Before he graduated in June, he was unsure of his next step. He knew he didn't want to go to a four-year liberal-arts college. He had already been offered a job as an automotive technician. But he was also considering moving to Florida and enrolling at Universal Technical Institute, where he could get certified to work on the engines of motorcycles and large trucks.
"People look at me and say, 'You're not going to college?' And they look at me like I'm stupid," he says. "But I can go to school."
It's just not the "college" most people picture. Most jobs today, whether as a mechanic or a hotel manager, require some postsecondary training. Steve Ackley says members of the Association for Career and Technical Education are trying to get parents, students, and teachers to think broadly about how they define higher education. "For us, it could include community college, trade school, even corporate training," he says. "There are other directions kids can take to be successful other than getting a BA in history."
Sometimes it takes a lifetime to figure out what your passion is, says Nina Marks, a counselor at National Cathedral School in the District. Others, like Jake Lee, know from the time they are young.
There are often reports of successful people who didn't finish college, with Bill Gates probably the most widely known. Here are a few others: Woody Allen, Maya Angelou, John Cheever, Thomas Edison, Joni Mitchell, Nina Totenberg, Ted Turner, Frank Lloyd Wright.
Dozens of others are listed in the book Success Without College by Linda Lee, who offers lots of reasons why students don't need to go to college. The first: If you're going to college to get a better job, you might take a rain check.
What are these jobs? The book High-Skill, High-Wage Jobs, published by the Association of Career and Technical Education, lists more than 50 jobs. An example: Airplane lovers can train to be aircraft mechanics after completing a 2H-year program; they earn as much as $48,000 to start. Liberal-arts graduates usually make around $27,500. The argument, though, is that over a lifetime salaries will grow rapidly for liberal-arts graduates but stall for blue-collar workers.
For many, the less risky option is taking a year–not a lifetime–off from college. At the National Cathedral School, counselor Nina Marks helps students get into the best colleges they can. But she says she always encourages a "gap year," something students have been doing in England for decades. In 1995, the school's top student deferred her admission to Harvard to work on a sheep farm.
This year, a few girls are considering a year off. Angela Barner of Falls Church checked the deferment box on her acceptance letter to Boston College this past May. There was never a question of whether or not she would attend college, she says. But when she walked into Marks's office to tell her she was thinking about deferring, she felt ashamed.
"I kept thinking: What is she going to think of me?" says Barner. But Marks was very positive, throwing out ideas of how she could spend the year. Then Barner had to tell her mother. She brought it up casually over dinner, and her mother immediately wanted to know how, why, to do what?
"My mom's biggest fear was that I wouldn't follow through and go to college," she says. "She didn't realize there was a deferment option. Now she supports it. But it was Mrs. Marks's encouragement that had a lot to do with me making the decision final."
Marks and other guidance counselors often turn to two consultants: Bob Gilpin of Time Out Associates and Cornelius Bull of the Center for Interim Programs. Both offer the college- and non-college-bound hundreds of ways to spend a year.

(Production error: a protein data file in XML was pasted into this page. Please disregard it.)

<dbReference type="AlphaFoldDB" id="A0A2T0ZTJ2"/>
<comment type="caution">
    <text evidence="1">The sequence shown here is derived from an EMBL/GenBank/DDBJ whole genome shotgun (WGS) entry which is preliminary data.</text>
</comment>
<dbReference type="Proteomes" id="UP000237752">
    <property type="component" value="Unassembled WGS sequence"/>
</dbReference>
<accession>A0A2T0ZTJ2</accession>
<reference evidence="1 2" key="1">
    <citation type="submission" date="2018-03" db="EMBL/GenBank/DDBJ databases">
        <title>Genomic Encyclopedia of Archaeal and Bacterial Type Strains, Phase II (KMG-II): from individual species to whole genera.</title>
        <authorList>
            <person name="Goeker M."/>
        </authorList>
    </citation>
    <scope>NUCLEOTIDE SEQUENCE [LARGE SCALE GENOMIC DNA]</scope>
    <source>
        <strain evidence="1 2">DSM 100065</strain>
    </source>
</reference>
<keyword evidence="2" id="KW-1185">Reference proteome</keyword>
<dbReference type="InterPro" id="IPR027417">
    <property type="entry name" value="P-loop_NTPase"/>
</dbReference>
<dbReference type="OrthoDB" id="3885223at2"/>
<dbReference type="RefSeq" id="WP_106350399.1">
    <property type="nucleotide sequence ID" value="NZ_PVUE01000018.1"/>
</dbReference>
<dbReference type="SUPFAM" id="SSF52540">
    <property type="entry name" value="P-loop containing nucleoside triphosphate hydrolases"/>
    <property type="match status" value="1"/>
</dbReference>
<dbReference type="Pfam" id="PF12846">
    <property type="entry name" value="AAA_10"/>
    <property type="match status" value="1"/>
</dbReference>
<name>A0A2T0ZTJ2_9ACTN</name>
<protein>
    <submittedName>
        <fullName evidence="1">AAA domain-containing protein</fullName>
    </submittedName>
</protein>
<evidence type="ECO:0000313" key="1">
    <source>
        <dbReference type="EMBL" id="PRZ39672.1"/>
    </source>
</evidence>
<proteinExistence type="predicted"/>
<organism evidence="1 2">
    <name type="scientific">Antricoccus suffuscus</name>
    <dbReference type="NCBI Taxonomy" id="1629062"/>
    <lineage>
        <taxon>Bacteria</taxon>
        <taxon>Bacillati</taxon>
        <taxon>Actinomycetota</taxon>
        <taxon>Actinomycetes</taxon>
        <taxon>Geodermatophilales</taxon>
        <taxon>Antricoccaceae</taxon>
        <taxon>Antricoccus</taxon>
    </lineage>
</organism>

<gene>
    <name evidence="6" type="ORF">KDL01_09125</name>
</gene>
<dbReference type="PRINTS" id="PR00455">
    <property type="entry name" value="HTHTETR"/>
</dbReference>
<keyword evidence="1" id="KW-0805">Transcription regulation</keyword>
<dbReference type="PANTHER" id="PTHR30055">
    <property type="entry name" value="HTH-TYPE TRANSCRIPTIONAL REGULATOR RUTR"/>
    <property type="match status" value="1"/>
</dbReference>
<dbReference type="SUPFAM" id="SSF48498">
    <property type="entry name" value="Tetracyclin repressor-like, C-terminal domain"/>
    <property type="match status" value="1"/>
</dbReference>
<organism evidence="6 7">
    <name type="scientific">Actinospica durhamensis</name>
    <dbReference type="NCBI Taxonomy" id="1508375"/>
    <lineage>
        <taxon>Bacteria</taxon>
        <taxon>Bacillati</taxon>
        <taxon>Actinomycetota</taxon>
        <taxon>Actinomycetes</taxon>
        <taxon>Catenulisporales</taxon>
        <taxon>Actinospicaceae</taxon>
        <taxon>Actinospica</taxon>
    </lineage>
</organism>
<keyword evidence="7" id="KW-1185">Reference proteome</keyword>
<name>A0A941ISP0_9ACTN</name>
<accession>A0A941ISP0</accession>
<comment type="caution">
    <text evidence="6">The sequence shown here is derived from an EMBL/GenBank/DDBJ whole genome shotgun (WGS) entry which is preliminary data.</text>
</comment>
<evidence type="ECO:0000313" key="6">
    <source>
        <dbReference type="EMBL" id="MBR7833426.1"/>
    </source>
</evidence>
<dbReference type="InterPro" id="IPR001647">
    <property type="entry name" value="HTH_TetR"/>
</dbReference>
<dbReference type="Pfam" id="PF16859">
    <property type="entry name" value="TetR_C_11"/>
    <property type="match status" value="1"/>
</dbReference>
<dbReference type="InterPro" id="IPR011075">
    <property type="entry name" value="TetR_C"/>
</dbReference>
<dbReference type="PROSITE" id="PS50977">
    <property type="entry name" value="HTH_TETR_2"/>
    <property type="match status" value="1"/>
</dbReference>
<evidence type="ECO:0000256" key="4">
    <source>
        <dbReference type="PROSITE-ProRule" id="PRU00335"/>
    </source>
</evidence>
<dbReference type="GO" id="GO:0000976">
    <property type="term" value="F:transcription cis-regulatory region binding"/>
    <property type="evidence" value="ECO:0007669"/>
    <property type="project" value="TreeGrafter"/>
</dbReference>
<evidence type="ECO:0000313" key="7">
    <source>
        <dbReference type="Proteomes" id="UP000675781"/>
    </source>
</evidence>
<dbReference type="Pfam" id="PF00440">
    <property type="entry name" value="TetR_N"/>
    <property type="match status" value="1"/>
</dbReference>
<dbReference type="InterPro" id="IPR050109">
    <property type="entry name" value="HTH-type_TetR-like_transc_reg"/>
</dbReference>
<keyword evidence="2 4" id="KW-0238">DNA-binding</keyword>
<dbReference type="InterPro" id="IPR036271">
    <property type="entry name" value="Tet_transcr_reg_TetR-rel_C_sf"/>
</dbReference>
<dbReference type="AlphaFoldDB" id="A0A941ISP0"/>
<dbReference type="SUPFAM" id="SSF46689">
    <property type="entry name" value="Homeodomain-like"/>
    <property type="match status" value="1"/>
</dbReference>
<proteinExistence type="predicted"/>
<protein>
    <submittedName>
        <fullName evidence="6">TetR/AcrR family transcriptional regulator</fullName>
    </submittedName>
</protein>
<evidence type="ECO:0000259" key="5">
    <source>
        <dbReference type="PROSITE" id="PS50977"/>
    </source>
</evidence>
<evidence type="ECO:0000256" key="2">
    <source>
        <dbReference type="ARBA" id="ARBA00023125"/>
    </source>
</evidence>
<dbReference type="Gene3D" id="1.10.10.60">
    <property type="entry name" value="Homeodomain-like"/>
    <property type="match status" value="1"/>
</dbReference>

When Sidwell Friends graduate Michael Palmer didn't get into the schools he wanted, he was referred to Gilpin. Gilpin got to know Michael's interests and then put together a personalized yearlong program: one month spent with a filmmaker on the Maine coast, then an internship at the Shooting Gallery in Manhattan, and three months working at a television-news station in Madrid.
A student who was referred to the Center for Interim Programs spent three months learning wilderness-survival skills in Wyoming and three months working alongside a documentary filmmaker in New York, then went off to work in a dive shop on a central-Pacific island.
Call them rainmakers–the rich parent's panacea to confused and restless children. Bull and Gilpin like to think of themselves as giving kids opportunities they would never have otherwise.
"I could send you around the world for ten years on what people pay for a college education," says Bull. "This generation grew up watching the Discovery Channel. They've seen the world vicariously; now it's time to go experience it themselves."
But it will cost you. Bull has said that he's tried not to make it "a rich man's game." His fee is $1,900 for two years of placement, but airfares and program fees can add up. It's why both Gilpin and Bull stress the abundance of programs that offer room and board. "If a kid works for a summer and saves up a few thousand dollars," says Gilpin, "he could easily spend the next six months doing short-term situations in a few different countries."
Gilpin has taken steps to make his files more accessible to the general public. You can meet one-on-one with him for $1,600 to plan a year and a half of programs. Or visit his Web site, www.timeoutassociates.com, which allows anyone to pay a $50 fee and gain access to thousands of listings–from working at a salmon fishery to interning at a performing-arts center.
"In my generation, the world was a straight-line path," says Gilpin. "This isn't a straight-line world anymore. A year off can recharge your batteries, and when you go to college, you'll have a renewed sense of discovery."
Angela Barner didn't call Gilpin or Bull. She decided she didn't want to spend her year on an expensive adventure. Instead, Barner wants to move to the West Coast and work as a nanny.